So whatwe’d like to do is uncover the pathways that drive progression and then develop drugs that would prevent that, and hopefully drugs that will have less toxicity. So the MPN Foundation has initiated a program called the Progression Project, which is to study a number of patients, could be up to 1,000 or more, to look at blood samples from patients over time and also follow clinical progression as a way to study biologically what happens to these cells as people age or people progress with this disease.

Hopefully we’ll find something. Maybe we’ll find a gene that gets mutated during the transition, or maybe it gets mutated early in transition, and then we might be able to develop drugs that would stop that gene from getting mutated or stop the malignant effects of that mutation. And so we’re gonna be looking at the patient community to help join this effort and sign up to be part of this Progression Project.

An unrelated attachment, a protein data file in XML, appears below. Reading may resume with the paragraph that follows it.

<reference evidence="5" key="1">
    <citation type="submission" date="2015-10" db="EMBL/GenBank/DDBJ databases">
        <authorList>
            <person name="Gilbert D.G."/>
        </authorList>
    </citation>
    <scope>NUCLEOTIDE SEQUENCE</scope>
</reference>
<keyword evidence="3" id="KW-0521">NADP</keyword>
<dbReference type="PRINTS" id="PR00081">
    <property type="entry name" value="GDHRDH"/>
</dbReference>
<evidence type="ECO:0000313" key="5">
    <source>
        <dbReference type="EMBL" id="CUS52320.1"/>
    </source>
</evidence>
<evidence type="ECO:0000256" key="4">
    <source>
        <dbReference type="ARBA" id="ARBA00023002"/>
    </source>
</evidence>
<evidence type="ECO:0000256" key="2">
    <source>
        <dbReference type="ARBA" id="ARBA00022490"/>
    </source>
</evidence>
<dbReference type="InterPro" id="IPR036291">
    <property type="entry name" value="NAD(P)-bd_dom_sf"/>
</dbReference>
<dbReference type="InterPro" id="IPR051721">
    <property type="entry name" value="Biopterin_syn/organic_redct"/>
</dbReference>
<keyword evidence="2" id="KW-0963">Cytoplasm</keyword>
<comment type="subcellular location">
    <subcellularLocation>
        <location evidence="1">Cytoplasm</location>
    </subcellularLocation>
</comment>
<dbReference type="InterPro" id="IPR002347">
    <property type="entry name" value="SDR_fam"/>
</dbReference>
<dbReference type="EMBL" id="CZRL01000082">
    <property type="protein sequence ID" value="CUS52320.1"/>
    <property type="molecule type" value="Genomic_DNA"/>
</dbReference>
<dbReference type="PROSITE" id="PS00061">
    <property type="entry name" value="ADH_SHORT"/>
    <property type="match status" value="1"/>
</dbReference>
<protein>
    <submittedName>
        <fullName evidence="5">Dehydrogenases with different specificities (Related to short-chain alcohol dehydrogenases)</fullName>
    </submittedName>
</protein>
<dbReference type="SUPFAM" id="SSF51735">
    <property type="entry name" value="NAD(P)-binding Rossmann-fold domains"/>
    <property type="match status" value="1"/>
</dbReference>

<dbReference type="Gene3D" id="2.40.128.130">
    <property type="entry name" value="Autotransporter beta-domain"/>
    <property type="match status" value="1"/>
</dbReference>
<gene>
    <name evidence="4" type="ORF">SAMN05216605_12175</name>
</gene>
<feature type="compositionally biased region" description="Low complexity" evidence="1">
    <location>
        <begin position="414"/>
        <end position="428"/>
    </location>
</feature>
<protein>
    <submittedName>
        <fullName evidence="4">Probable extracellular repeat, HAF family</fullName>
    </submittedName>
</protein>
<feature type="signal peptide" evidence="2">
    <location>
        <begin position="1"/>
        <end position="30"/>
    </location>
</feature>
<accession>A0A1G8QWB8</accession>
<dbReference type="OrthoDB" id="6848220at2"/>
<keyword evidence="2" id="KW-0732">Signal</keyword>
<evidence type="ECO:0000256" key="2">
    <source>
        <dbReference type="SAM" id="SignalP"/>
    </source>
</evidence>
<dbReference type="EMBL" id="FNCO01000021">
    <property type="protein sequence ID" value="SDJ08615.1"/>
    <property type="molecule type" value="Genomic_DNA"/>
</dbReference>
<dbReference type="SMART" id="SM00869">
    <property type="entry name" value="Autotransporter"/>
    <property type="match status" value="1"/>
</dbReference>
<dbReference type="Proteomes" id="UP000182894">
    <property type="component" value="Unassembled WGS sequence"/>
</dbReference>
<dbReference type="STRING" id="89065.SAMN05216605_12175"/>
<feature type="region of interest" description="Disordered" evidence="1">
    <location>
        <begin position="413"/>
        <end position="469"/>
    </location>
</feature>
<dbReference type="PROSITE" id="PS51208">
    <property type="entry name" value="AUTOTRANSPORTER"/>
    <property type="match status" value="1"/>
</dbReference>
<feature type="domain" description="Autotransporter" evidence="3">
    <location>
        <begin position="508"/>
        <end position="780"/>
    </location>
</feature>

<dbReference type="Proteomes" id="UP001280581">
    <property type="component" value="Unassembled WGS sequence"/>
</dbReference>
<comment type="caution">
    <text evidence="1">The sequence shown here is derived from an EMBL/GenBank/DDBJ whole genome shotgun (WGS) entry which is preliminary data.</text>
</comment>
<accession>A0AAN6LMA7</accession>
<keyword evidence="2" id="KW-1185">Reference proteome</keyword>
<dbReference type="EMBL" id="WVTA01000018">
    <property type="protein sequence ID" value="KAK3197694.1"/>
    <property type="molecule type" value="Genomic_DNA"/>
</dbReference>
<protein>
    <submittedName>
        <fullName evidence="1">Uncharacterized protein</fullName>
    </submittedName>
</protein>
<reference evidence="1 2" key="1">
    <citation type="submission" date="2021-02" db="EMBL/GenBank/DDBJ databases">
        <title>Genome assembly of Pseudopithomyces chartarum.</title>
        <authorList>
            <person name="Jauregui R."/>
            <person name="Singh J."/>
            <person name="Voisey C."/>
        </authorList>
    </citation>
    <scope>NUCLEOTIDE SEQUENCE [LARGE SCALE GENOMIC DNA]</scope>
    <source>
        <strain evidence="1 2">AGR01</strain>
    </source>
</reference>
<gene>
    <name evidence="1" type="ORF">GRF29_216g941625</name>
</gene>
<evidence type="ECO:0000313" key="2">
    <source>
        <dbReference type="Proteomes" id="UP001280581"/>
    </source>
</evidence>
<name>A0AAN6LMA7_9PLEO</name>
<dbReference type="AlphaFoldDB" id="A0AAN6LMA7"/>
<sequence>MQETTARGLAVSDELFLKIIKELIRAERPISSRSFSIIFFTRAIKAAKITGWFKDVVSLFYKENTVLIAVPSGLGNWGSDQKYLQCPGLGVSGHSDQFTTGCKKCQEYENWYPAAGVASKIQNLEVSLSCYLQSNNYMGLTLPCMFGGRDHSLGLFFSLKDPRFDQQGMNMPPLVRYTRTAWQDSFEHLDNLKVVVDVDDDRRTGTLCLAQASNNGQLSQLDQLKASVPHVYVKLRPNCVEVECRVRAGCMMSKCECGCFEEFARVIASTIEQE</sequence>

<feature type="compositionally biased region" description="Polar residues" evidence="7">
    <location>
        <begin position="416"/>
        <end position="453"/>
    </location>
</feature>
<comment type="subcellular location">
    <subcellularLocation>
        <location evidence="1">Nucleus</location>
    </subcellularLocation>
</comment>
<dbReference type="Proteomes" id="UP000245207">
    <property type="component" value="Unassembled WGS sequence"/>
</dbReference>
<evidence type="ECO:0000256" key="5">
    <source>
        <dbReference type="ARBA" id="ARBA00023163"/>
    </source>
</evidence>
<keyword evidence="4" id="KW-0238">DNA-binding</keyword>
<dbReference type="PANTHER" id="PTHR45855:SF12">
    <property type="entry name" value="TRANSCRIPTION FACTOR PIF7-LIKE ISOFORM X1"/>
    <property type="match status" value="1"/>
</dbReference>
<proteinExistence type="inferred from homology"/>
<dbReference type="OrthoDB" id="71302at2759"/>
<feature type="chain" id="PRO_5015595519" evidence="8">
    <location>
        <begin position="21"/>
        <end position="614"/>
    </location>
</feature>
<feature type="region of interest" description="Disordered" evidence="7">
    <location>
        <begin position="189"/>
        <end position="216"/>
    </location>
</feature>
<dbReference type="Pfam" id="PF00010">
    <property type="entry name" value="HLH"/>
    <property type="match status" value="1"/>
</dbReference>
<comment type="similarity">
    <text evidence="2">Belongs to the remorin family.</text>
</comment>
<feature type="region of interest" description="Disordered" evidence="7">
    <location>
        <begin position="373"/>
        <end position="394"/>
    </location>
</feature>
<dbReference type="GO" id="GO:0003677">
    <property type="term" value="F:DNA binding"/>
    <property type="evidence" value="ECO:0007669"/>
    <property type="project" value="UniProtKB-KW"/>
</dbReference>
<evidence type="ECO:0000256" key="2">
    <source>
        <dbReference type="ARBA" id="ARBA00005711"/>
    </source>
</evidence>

Andrew Schorr:

Well, I’m all for that. I think most of us watching, we understand now as patients that we’re in partnership with you. 

We’re in partnership with Dr. Fleischman and your colleagues around the world. Often you need blood and tissue samples and things like that so that you can try your concepts on and see what may be working. I would urge everybody to be plugged in to what the MPN Research Foundation is doing, the registry, and putting together these different initiatives because we keep waiting for a new drug to be approved or a late state clinical trial that maybe is available near us, but you all are in the lab trying to get us to that point, and we need to be your partner in that. 

Please remember the opinions expressed on Patient Power are not necessarily the views of our sponsors, contributors, partners or Patient Power. Our discussions are not a substitute for seeking medical advice or care from your own doctor. That’s how you’ll get care that’s most appropriate for you.